Advanced search

7 month old will not be fed!

(16 Posts)
Cornberry Thu 07-Apr-16 10:12:04

My little girl has been on solids for about 8 weeks on and off with little success. She is BF on demand and when she was 5 months the HV said she was definitely ready to start solids. I wanted to wait until 6 months but she was grabbing at out dinners and I was worried she was hungry so we started a week later with tiny bits of mashed food. At fist she had a few mouthfuls but now she will not eat anything fed to her, she will only eat things she can feed herself, which really limits what she can eat other than sticks of fruit and broccoli and toast. Whenever the spoon comes near her she purses her lips and if we give her the spoon she usually throws it away. My concern is that we can't feed her enough variety to get all the nutrients she needs now. Any tips? Thanks!

lightcola Thu 07-Apr-16 10:14:37

At this age she will get a all her nutrients from the milk. Solid food shouldn't replace breast milk/formula, you're just getting her used to new tastes and textures. I would hold back a bit and just give her some finger food now and then. She will get a bit more interested as she gets older. The weening process is a long one.

ALemonyPea Thu 07-Apr-16 10:30:57

How frustrating. I'm sure all of my DC went through the same stage of eating.

Have you tried giving her a spoon to hold while you feed her?

I did the whole purée thing with my first two DC. DC3 was very different and prefered to feed himself from as soon as he could, he was using a fork at 10 months old. I'd just put whatever we were having onto his high chair tray and he'd happily finger feed himself, right down to mash potato. You just need to think a little outside the box as to what to eat that an be picked up with hands.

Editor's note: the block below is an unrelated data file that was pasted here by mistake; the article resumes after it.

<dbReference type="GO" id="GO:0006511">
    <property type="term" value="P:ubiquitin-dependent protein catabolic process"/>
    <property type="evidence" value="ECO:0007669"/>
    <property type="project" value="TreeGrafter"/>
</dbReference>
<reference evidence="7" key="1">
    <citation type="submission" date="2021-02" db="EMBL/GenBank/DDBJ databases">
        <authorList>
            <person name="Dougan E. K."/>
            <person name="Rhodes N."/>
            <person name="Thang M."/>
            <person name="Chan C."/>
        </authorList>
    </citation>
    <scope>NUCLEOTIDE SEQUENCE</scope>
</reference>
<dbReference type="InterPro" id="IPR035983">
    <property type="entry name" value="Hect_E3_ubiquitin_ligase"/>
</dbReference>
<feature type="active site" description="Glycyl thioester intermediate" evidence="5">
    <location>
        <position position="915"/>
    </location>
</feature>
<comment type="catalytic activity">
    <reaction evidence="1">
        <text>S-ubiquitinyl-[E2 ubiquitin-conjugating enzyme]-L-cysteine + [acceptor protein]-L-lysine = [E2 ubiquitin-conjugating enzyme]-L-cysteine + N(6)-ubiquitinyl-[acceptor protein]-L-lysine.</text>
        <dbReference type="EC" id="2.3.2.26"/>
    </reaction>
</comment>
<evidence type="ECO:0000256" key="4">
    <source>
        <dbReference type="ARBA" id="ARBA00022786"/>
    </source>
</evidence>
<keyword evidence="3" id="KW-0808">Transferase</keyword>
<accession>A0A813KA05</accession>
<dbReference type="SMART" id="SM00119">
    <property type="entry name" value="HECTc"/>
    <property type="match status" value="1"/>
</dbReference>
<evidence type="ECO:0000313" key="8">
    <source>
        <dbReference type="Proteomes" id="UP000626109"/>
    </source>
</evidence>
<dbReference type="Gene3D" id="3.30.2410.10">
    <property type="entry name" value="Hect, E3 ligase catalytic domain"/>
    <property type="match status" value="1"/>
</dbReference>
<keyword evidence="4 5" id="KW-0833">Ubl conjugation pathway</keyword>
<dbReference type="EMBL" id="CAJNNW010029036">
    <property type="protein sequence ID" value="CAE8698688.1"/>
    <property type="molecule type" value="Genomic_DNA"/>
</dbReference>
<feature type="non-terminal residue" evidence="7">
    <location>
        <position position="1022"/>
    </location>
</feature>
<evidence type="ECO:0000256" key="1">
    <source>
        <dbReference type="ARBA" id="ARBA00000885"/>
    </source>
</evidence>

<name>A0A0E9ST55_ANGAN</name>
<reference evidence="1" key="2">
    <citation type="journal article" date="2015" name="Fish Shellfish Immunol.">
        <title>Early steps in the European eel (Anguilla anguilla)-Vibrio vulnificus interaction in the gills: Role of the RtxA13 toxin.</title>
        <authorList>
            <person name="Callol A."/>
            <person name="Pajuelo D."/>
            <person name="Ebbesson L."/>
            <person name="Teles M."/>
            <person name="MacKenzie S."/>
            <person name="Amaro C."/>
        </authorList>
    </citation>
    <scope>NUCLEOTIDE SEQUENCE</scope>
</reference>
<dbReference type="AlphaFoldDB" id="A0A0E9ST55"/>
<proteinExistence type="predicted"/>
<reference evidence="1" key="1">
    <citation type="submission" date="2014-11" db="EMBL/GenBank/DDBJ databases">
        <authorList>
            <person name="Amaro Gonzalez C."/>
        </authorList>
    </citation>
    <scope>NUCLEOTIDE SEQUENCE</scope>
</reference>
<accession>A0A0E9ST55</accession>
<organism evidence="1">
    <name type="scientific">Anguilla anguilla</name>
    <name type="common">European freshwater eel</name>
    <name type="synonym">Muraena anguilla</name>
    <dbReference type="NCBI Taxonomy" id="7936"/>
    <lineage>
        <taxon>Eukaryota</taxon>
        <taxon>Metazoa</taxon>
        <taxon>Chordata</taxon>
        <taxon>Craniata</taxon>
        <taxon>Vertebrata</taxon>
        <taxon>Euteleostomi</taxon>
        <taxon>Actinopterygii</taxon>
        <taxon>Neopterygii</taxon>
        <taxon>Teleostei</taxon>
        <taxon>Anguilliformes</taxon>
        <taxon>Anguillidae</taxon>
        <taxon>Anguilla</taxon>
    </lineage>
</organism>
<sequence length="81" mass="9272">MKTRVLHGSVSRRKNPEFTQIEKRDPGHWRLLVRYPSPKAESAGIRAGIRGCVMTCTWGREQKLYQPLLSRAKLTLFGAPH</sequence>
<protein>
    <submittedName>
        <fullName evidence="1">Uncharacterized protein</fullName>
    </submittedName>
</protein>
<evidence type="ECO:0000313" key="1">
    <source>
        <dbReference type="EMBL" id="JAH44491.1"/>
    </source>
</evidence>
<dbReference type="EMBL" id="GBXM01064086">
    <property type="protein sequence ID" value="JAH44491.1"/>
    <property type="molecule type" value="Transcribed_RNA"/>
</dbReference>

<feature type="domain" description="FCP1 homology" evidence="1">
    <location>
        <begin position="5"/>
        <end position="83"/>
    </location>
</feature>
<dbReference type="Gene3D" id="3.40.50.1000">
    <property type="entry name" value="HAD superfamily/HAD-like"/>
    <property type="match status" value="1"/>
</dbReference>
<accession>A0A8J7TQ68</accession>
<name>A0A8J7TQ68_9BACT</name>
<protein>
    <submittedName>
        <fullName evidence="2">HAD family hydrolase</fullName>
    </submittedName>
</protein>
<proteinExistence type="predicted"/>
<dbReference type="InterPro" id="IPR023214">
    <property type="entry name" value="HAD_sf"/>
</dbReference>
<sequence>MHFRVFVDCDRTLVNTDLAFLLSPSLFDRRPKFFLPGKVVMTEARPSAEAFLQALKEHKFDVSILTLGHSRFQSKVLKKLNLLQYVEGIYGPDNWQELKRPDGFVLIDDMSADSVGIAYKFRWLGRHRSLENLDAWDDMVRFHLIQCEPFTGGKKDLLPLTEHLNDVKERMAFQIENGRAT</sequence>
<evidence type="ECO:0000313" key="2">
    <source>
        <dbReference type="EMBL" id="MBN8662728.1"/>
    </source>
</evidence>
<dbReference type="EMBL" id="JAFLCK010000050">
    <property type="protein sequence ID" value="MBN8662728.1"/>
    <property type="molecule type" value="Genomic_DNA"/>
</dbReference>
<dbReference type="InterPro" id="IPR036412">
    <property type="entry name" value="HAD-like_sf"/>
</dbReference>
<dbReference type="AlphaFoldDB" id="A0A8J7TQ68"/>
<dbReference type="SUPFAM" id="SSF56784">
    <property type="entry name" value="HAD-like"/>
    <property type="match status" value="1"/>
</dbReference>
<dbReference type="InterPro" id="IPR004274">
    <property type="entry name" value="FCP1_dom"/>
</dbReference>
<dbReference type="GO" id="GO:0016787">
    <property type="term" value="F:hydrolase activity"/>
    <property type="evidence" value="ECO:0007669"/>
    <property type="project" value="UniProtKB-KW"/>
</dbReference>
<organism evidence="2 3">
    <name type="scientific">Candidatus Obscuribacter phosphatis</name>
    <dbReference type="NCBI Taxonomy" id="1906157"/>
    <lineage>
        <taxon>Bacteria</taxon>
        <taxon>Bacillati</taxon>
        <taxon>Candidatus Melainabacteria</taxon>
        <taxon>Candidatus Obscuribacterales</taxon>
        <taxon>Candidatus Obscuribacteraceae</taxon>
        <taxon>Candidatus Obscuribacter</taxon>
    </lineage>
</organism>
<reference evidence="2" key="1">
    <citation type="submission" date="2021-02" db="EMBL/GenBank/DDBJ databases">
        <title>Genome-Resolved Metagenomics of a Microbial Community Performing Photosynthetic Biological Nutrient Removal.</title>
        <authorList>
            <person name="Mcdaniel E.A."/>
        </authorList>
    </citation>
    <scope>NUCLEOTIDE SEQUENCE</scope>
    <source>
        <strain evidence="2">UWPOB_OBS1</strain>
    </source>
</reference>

Nan0second Thu 07-Apr-16 10:38:24

Get the baby led weaning cookbook. I have a baby that won't be fed, however she just has what we eat (and has from 6 months)
Breakfast is mini shredded wheats with just enough milk to go soft, or bagel or crumpet or toast and peanut butter (smooth)

Lunch - hummus sandwiches or omelette or beans and fingers of toast (I mashed the beans into the toast before she got a pincer grip) or bread dipped in soup plus veggies

Dinner: fusilli pasta or penne work well plus Bolagnaise sauce or veggies in tomato sauce or tuna mayonnaise. Try casserole and new potatoes etc.

She will manage strips of meat even at this age. Baby food manufacturers want you to believe that everything needs mashing etc but it really doesn't for most children.

Good luck!

QuiteLikely5 Thu 07-Apr-16 10:42:22

Scrambled egg
Sandwiches chopped in small squares

Celery to chump on

Rice cakes

Bread sticks

Lots of things to munch away on. Don't worry about the spoon thing just let her guide you. Do leave the spoon on her tray and she will soon get the hang of it

RedToothBrush Thu 07-Apr-16 11:14:09

She's breastfeed.
She's 7 months old.